This was a beautiful scene and all kudos goes to Sam Heughan and Caitriona Balfe for its execution. The tender looks, the playful affection and the understanding on display is first class. In the specific sense, it is a perfect portrayal of a couple that has grown together in mutual love and affection. In a broader sense, we see the working relationship of the two actors. Here are two people with a genuine closeness between them, and a deep understanding of the characters they portray.

The conversation is interrupted by a distant gunshot and the two run back towards the sound. It is Alicia, who has a gun aimed at herself. She had intended the bullet for her heart, but has shot herself in the arm instead. She begs to be left alone to try again, but Jamie takes the gun from her hands and Claire rushes to her side. The girl is desperate and sobbing and they lead her back home.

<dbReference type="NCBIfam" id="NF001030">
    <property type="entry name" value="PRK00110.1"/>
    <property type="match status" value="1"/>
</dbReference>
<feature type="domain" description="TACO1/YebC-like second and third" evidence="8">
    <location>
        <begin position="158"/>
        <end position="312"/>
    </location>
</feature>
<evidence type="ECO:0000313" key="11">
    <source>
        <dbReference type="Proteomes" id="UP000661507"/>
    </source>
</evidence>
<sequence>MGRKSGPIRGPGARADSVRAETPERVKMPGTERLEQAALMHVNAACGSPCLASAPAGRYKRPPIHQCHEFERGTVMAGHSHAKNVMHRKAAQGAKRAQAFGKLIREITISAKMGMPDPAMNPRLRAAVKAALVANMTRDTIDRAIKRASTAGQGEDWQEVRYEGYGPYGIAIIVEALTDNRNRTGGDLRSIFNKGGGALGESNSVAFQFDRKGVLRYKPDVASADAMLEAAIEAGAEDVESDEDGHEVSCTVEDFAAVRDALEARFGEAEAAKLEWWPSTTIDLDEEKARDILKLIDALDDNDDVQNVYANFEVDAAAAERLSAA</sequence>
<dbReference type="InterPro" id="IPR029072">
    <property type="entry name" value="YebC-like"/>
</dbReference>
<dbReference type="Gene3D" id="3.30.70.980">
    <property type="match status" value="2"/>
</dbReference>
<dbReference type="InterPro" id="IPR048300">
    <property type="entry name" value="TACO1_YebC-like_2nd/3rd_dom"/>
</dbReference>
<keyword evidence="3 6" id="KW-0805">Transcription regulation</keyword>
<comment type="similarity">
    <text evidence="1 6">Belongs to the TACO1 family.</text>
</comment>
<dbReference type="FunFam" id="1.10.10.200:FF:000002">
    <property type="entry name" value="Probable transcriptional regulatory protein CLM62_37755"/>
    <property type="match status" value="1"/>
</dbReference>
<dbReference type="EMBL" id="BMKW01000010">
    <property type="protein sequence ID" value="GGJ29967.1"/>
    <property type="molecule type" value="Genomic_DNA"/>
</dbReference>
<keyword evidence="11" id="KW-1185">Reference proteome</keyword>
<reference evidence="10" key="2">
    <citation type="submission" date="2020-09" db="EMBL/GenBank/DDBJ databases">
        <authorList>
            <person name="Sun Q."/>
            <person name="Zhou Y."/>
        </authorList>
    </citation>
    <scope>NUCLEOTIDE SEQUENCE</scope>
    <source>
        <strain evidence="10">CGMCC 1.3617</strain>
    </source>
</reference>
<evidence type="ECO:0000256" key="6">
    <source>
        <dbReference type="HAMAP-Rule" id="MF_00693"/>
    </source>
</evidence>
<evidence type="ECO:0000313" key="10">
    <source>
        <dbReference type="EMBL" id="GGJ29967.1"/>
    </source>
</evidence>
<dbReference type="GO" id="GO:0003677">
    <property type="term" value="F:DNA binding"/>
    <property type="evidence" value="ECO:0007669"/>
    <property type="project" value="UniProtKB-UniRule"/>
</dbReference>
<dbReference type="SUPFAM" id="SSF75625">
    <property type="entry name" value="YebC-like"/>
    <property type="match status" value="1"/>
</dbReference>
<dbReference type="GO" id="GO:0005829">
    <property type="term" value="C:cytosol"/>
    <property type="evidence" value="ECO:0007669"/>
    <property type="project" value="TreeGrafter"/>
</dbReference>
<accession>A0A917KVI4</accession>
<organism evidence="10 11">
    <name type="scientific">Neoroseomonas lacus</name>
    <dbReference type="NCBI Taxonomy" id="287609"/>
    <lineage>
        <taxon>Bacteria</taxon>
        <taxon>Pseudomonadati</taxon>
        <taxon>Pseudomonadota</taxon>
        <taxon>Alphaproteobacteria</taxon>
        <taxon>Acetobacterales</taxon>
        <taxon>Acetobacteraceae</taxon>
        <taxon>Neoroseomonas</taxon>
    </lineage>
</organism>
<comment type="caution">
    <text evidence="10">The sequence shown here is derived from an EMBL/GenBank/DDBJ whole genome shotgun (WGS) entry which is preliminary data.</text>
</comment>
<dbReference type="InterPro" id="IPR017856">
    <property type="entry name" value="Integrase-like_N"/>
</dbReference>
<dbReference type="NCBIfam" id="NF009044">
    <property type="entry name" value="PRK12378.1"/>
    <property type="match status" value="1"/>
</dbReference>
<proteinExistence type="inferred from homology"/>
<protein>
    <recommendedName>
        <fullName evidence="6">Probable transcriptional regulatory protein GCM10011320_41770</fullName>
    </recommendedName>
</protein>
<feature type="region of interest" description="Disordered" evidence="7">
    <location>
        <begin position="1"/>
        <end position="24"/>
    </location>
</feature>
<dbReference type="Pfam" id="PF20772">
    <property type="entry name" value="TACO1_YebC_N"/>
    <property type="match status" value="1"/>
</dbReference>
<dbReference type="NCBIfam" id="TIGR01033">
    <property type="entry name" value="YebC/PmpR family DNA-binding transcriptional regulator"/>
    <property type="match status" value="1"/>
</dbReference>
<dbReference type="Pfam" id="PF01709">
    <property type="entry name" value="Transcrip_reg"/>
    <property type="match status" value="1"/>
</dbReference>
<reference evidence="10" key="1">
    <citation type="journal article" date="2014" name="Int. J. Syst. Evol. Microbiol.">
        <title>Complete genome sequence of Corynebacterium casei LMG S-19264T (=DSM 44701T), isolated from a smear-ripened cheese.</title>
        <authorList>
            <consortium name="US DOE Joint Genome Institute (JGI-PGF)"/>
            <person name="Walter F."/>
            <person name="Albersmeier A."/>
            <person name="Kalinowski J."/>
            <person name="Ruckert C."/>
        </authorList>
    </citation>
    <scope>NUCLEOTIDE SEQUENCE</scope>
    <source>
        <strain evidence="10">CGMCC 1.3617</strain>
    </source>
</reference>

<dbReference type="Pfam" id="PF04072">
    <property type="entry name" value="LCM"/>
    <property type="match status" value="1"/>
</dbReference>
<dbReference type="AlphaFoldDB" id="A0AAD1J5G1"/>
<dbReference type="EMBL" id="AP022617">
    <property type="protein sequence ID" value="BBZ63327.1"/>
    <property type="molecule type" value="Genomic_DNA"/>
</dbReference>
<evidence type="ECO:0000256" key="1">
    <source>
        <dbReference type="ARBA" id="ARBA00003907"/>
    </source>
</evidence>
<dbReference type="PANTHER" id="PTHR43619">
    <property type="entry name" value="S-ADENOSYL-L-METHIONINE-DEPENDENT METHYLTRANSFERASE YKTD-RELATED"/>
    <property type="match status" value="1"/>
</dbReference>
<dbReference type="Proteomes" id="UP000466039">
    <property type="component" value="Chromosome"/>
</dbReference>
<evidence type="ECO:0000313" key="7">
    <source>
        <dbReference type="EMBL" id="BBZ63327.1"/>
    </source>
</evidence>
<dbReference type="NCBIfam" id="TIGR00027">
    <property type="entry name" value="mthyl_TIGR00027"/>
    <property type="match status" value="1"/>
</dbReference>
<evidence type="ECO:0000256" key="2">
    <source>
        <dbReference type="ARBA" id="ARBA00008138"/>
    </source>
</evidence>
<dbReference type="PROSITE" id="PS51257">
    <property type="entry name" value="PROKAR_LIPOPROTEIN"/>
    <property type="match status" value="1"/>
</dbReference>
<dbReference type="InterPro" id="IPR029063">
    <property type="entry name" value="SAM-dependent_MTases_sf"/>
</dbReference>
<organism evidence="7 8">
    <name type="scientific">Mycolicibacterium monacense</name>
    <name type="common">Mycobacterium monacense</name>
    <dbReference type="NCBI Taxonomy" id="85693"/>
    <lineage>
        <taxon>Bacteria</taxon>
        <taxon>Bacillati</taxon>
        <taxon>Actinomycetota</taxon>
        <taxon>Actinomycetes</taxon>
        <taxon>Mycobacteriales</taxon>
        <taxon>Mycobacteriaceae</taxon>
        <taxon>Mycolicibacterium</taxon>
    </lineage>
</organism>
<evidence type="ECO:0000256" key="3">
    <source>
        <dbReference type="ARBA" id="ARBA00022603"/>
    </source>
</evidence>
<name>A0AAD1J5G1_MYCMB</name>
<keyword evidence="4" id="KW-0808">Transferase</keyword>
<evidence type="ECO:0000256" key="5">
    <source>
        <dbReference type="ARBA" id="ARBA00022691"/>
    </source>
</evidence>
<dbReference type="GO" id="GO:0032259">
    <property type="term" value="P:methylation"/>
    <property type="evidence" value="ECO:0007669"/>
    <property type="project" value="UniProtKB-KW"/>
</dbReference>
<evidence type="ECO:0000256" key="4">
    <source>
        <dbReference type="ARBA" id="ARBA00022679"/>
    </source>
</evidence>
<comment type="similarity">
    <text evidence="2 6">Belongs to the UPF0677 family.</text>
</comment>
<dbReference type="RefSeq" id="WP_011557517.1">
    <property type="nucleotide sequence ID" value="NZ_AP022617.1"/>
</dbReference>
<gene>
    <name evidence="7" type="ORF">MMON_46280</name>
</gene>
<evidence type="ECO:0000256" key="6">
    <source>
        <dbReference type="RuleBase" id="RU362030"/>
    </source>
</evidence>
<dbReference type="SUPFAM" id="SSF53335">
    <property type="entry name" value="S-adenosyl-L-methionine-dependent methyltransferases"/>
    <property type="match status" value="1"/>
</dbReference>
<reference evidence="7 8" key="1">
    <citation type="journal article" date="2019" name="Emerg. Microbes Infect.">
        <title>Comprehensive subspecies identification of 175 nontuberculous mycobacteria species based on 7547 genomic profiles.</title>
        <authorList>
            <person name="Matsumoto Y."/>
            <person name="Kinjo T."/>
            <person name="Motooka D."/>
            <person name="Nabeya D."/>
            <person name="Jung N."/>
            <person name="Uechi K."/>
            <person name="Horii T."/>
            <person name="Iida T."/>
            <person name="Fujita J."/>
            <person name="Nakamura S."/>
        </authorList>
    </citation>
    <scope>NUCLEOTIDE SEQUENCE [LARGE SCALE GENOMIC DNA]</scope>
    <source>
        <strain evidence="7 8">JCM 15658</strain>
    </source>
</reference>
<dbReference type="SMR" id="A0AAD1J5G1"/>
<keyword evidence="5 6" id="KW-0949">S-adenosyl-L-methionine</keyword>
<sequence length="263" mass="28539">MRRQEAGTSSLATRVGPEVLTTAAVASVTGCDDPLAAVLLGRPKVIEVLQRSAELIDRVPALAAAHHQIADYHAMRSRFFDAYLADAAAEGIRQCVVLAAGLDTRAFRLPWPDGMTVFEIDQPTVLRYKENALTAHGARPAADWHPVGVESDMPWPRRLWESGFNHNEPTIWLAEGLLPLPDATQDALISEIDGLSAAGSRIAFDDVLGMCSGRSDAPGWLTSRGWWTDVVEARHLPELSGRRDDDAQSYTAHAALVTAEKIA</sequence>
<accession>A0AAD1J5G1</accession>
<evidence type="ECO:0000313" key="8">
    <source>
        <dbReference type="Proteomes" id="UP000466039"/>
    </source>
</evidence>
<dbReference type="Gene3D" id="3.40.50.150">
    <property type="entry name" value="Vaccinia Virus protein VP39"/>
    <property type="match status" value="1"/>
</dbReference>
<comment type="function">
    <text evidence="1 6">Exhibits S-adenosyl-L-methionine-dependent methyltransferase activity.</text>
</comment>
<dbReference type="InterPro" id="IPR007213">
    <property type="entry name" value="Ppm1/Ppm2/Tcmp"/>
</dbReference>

By the time they reach Brownsville, a wounded Alicia is a little calmer, but is still desperately unhappy. She can’t live without Isaiah, she says, and is all alone. Claire kneels in front of her, insisting that she is not alone and that the baby is worth living for. Claire sends Jamie for whisky to settle Alicia’s nerves, which he goes outside to retrieve. 

Who should be waiting outside but Isaiah Morton, who couldn’t leave, he tells Jamie, without seeing Alicia first. Jamie tells Morton that Alicia knows that he has a wife and that she may stab him for being a bigamist. If she doesn’t, Jamie continues, he might be tempted to do it himself, admonishing Morton for getting Alicia with child when he can’t name the baby as his own.  The pregnancy is news to Morton and when Jamie tells him to leave, he draws a pistol. He doesn’t want to hurt Jamie, he says, but he must see Alicia.